So it really required an initiative on my part to go out and seek that information, whether it be through books, now the internet is in our pockets. We can literally access anything we want to know. There’s a lot of information out on social media. But back in that day, there really wasn’t that proliferation of information. But the hunger was there to go out and get it.
Michael: So it’s interesting how different things motivate different human beings. And so I’ll share a quick lens from my experience and then a broader customer client lens.
For me, there wasn’t a lot of hope to get out of this certain situation that I was in with my family. And I’ll remember back to when I was in — think of it as like the middle school timeframe for listeners to kind of understand where I was at. My mom would drop me off at a fabric mill, I’d roll the fabric, you know, had a punch card. Mom, I’m sorry I’m sharing this story, but I am. And there wasn’t necessarily a sense of optimism around that.
Lisa, you mentioned this idea or potentially different frames of reference. I thought that was really all there was going to be for the rest of my life. I just assumed that for a very, very long time. So for those who are listening, you know, it’s interesting, you can come from a place or a family of hope and optimism around these concepts of scarcity. You know, in other situations, you have the sense of scarcity, and there’s no way out of it.
And so with that frame in mind, I do think it’s important, as you mentioned, Ahtis, to think, you know, that was then. We are in a different space now, which is there is a lot of information, a lot of access to that information about how to either make different decisions, get access to solutions that can help human beings navigate those really sometimes burdensome and extraordinary situations they’re in.
Where would you say humans should go first, Lisa, to maybe start changing a frame or thinking about ways in which they could make decisions differently, like you highlighted? What are your thoughts there?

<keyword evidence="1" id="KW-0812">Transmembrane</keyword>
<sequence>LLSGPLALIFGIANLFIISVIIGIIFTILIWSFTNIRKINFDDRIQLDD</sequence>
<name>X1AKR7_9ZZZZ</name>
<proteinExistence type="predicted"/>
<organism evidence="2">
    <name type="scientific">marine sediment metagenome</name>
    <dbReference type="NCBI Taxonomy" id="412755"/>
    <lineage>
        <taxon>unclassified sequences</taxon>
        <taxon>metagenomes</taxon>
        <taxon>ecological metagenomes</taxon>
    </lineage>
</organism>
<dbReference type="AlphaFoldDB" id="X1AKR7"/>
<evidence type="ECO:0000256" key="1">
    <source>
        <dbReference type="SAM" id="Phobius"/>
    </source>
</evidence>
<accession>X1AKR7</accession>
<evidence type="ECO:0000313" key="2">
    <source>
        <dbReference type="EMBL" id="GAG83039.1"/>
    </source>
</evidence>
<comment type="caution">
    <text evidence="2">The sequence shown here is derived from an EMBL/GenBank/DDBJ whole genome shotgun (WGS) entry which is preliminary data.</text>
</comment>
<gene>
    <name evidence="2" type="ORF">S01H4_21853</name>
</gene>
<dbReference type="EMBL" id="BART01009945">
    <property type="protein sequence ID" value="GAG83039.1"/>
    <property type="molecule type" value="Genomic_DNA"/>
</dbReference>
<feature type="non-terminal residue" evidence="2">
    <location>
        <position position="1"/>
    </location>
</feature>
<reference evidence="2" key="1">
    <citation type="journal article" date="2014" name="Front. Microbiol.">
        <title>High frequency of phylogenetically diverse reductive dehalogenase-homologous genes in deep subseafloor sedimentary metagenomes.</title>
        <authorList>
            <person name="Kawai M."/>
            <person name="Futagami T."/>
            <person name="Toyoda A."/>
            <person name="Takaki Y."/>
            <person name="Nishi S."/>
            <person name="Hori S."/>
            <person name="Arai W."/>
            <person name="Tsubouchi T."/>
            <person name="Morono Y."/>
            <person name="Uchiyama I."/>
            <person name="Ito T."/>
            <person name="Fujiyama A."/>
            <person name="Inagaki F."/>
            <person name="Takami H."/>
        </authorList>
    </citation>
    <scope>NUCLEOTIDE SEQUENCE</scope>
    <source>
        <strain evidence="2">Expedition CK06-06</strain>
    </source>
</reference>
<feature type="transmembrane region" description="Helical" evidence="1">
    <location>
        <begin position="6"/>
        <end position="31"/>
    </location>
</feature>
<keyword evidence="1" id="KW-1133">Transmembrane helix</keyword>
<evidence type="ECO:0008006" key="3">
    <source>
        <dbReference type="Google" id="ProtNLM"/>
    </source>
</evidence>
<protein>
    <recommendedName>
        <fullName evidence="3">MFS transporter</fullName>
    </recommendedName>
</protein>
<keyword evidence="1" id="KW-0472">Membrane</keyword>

Lisa: I think what’s been most transformative for me, and I think might be a great starting point for people in general is to start with a why. You know, looking at the data and wanting to reverse the trends that we see.
There’s a study that we often refer to that talks about the biggest generation of wealth transfer is going to happen in the next 30 years. And at the same time, the median wealth for Black families is going to go to zero. Zero. And so for me, that’s a motivator, right? It’s what can I do personally to change that? How can I, you know, have conversations with my family and friends, my close circle, right, my tribe, to change that?
And then of course, how do we leverage the opportunities that we have at work to do that differently? So a lot of it is just being courageous to ask the questions and being curious about, how can I learn more, right? Where do I — taking that look at where do I stand today with my finances and not being afraid to see where it is? Because all it is is a data point, right? If you think about where you are today, it’s just a data point. But then if you know you have the power to make different choices.
Michael: Ahtis, if I could turn it to you. You’d mentioned this idea of being inspired by the concept of ownership, I believe. So tell me about this why in terms of ownership, Ahtis. Why did that motivate you? What was your thought there?
Ahtis: Sure. Well, for me, the ownership piece came in really out of — I kind of go back to that scarcity, housing scarcity, and never wanting to feel insecure about the roof over my head. Ownership to me also gives me rights that for our community have been denied for quite a long time. So it’s important that I take that ownership now that we’ve had that opportunity.
But also it means that I can secure a future for my children; that they have an asset that they can leverage, not only to live in, but also to make other financial moves. So the concept of ownership, I think, is rooted in our country’s history. And I think it’s really about access for everyone to participate in that ownership. And that is where the gap that Lisa referred to earlier comes into play, is how do we get more people in that position of ownership? Because that is really a primary contributor to the gap.
Michael: So let’s dig into that a little bit. When you talk about ownership, I think a lot of people go quickly to homeownership. So I want you to comment on that relative to an investment, owning investments, let’s say, which is different than a home. I think a lot of people think of a home as an investment. And so it can be in certain contexts. In other contexts, it’s not.